Primary care providers were more likely to give naloxone prescriptions to patients on higher opioid doses and with prior opioid-related emergency department visits.
The findings suggest that prescribing naloxone in primary care settings is feasible and may offer an additional benefit to reducing opioid-related adverse events.
Study authors indicate they do not know how many patients filled their prescriptions, and their analyses suggests a behavioral impact of naloxone co-prescription, as patients become more aware of the hazards of these...
Routinely prescribing naloxone to certain patients who take opioid medications might reduce the number of overdose deaths, a new study suggests.
The study followed almost 2,000 people who were prescribed opioid painkillers for long-term pain at San Francisco clinics, HealthDay reports.
About 38 percent were also prescribed the opioid overdose antidote naloxone. Patients were more likely to receive a prescription for naloxone if they were on a higher dose of opioids, or had experienced an opioid-related emergency room visit.
Patients who received a naloxone prescription had 47 percent fewer opioid-related emergency department visits per month in the six months after receiving the prescription, and 63 percent fewer visits after one year, compared with patients who did not receive naloxone.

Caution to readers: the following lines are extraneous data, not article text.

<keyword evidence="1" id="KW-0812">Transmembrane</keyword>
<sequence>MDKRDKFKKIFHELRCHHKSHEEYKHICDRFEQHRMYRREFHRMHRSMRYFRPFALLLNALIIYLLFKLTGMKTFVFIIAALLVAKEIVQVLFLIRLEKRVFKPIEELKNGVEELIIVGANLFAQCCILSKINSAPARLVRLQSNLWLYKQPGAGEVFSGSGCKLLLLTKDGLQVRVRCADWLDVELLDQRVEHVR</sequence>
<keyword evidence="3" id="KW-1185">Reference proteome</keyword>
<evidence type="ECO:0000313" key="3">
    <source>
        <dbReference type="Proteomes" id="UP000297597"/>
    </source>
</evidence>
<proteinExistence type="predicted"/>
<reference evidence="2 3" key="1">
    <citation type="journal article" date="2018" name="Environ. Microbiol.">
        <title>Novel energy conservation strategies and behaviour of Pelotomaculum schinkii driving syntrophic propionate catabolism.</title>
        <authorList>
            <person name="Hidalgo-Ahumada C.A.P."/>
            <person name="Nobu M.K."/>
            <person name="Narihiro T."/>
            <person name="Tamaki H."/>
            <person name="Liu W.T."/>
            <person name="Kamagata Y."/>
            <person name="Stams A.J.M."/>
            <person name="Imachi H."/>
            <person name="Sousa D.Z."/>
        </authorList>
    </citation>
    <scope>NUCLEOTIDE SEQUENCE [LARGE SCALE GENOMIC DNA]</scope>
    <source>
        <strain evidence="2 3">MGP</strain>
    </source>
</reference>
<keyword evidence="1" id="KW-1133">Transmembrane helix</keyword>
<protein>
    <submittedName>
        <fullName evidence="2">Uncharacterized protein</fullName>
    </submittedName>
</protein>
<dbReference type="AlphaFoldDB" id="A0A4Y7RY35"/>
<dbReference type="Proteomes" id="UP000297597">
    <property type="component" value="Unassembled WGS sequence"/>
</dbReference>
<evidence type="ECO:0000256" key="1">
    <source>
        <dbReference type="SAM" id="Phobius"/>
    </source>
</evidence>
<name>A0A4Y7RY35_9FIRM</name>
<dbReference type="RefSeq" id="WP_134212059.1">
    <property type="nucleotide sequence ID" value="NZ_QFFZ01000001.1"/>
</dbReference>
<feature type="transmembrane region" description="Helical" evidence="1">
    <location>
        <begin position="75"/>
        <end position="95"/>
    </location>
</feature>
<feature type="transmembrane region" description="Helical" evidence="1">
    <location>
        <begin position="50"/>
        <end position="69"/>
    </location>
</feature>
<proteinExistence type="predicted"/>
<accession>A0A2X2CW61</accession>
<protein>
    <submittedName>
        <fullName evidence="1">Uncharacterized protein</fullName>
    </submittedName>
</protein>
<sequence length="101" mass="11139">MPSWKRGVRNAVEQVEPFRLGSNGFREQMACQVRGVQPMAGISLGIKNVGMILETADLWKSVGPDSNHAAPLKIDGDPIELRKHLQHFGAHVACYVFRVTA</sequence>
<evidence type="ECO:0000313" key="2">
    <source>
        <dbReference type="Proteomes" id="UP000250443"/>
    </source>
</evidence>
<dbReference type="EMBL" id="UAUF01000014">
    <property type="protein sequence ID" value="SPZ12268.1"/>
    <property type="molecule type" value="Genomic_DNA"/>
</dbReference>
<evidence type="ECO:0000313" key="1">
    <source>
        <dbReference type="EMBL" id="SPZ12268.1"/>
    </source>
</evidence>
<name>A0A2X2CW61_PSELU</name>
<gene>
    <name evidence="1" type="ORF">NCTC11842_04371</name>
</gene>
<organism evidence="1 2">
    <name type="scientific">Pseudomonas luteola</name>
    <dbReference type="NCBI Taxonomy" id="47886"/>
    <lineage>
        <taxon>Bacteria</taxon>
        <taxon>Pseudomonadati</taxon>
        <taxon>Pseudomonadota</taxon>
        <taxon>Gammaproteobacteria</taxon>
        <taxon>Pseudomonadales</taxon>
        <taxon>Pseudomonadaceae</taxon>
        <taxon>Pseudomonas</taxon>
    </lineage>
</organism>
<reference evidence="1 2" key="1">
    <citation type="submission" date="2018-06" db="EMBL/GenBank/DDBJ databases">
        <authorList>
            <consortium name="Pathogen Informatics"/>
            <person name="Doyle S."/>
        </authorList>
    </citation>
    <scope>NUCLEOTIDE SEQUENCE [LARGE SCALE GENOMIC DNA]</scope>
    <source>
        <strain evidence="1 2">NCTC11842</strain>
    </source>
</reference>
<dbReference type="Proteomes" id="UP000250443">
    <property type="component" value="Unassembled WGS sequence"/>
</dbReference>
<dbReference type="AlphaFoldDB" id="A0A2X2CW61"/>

Patients who received naloxone were told when and how to use the drug, which was provided in a nasal spray device. They were also told to ensure someone else knew where the...
The overdose antidote naloxone is becoming easier to buy around the country, the Associated Press reports. Most states have passed laws allowing people to buy naloxone without a prescription.
Drugstores and other retailers are also making it more easily available.
Until recently, naloxone, sold as Narcan, was available mostly through clinics, hospitals or paramedics and other first responders.
“This saves lives, doesn’t seem to have any negative impact that we can identify, therefore it should be available,” said Dr. Corey Waller of the American Society of Addiction Medicine.
CVS, Rite Aid, Walgreens, Target and Wal-Mart have made it easier to access naloxone through their pharmacies in many states, or are planning to do so, the article notes. The grocery chain Kroger sells naloxone without requiring a prescription in a few states.
Naloxone has received attention recently after news reports that Prince was rescued from an overdose of the painkiller Percocet...
A new federally funded program is partnering with police departments and health departments in 17 states in the northeast and beyond to share information quickly to respond to the heroin crisis.